5. boxed-in.jpgLack of opportunities for growth and advancement: Like compensation, lack of promotional opportunities is not as highly correlated to nonprofit job satisfaction as other factors, but there is still a correlation. A friend at a large nonprofit was passed over for promotion. Despite that this organization does not have a great human resources reputation, he says he is fairly compensated, has a decent work-life balance and gets along with the fundraising leader who is notoriously an HR nightmare. When he asked why he was passed over for promotion, he was told, “You’re too good and too valuable in your present role for us to promote you.” My friend, being at the age where he should be rising in his career, has children’s college educations to plan for and a desire to continue to challenge himself. He sought me out to ask if there was something wrong that he wasn’t satisfied with being pigeon-holed. There is nothing wrong with him. There is nothing wrong with any fundraiser seeking growth.  

Strong financial management is key to talent retention


financial-management.jpgDramatic changes are taking place due to the emergence of new technologies, digital communications, electronic transactions, regulatory changes, changes in giving habits, challenges in donor retention, ever-increasing societal needs, and demand for transparency. There is also growing pressure on boards in exercising their fiduciary duties to ensure assets are used according to donor intent and in support of the mission. 


“These factors are driving an evolution in financial management, forcing organizations to improve fiscal and operational accountability and transparency,” says Paule. “My mission is to help organizations navigate a new economic environment by sharing the knowledge I have gained from both the for-profit and nonprofit sectors. Simply said, sustainability requires operating internally as diligently as a for-profit entity. Just like in the for-profit world, the future demands adoption of best practices and financial and operational controls, such as internal auditing, risk assessment, business process evaluation, and strategic analysis of risks, compliance and controls. These are all building blocks to support the entire operation. Strong fundraising policies and procedures are just as key to a well-run organization and should be fully integrated with overall financial management, from programs to grants compliance, HR, procurement, and decentralized locations or teams.”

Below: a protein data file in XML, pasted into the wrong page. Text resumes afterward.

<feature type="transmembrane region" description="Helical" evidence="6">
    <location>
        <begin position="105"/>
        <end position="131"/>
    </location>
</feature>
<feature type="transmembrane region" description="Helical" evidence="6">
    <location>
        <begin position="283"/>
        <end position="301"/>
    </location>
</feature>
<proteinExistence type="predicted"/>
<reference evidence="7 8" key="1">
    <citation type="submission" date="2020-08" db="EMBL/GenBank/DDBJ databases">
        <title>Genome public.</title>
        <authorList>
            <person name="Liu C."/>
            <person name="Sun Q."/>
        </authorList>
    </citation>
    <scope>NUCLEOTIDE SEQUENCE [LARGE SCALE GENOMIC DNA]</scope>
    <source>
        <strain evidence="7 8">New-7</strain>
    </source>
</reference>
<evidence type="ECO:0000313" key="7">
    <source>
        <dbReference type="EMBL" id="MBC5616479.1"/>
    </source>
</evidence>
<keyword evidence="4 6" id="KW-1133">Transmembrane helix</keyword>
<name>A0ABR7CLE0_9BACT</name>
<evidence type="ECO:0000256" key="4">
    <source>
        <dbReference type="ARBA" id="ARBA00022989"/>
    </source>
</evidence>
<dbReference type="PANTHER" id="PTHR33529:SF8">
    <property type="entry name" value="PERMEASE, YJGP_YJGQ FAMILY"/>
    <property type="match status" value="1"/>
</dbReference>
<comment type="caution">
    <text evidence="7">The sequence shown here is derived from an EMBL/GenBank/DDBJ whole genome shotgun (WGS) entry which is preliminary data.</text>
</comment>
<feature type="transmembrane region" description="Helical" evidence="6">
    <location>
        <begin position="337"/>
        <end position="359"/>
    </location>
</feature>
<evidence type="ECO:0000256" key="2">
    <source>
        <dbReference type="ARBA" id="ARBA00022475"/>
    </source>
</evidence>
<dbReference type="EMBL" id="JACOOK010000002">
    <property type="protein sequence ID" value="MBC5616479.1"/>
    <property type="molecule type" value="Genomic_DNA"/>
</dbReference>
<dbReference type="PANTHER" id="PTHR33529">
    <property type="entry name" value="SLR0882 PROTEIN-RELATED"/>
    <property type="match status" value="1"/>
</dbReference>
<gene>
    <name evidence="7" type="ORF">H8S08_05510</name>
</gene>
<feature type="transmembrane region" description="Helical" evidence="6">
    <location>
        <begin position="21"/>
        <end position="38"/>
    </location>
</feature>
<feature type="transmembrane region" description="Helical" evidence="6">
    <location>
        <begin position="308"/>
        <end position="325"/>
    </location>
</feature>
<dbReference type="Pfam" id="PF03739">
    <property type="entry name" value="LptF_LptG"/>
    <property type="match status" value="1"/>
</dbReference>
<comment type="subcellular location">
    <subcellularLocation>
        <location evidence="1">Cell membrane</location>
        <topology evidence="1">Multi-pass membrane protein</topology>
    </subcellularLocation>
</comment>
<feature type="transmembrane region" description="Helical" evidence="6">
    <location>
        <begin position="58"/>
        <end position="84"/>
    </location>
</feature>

cybersecurity.jpgOne of the many reasons this is important: “Too many nonprofits do not invest in financial management and controllership practices, and as a result, almost every nonprofit I’ve worked with, and many I have not, have had to deal with fraud,” says Paule. “Nonprofit is a tax status, not a license to lose money. Nonprofits are critical to our society and thieves just don’t care. There are challenges and risks surrounding compliance, inefficient processing, reconciliation and cybersecurity, and some organizations are not aware issues exist or that employees don’t know how to communicate or solve problems. Internal controls and business process evaluation are vital solutions to assess internal practices, ensure compliance and take corrective and protective actions when necessary. You must run it like a business, and the goal should be to become a very successful and thriving business!”


Creating a sound internal culture that supports strategic planning and stability, and this absolutely includes fundraising best practices and a sound donor management system, is what makes development succeed, Paule says. “Development is a shared, organization-wide responsibility, from the development officer or director to the executive director, the development staff, volunteers and the board. People stay when goals are attainable and there are systems in place to help everyone contribute and protect the organization.”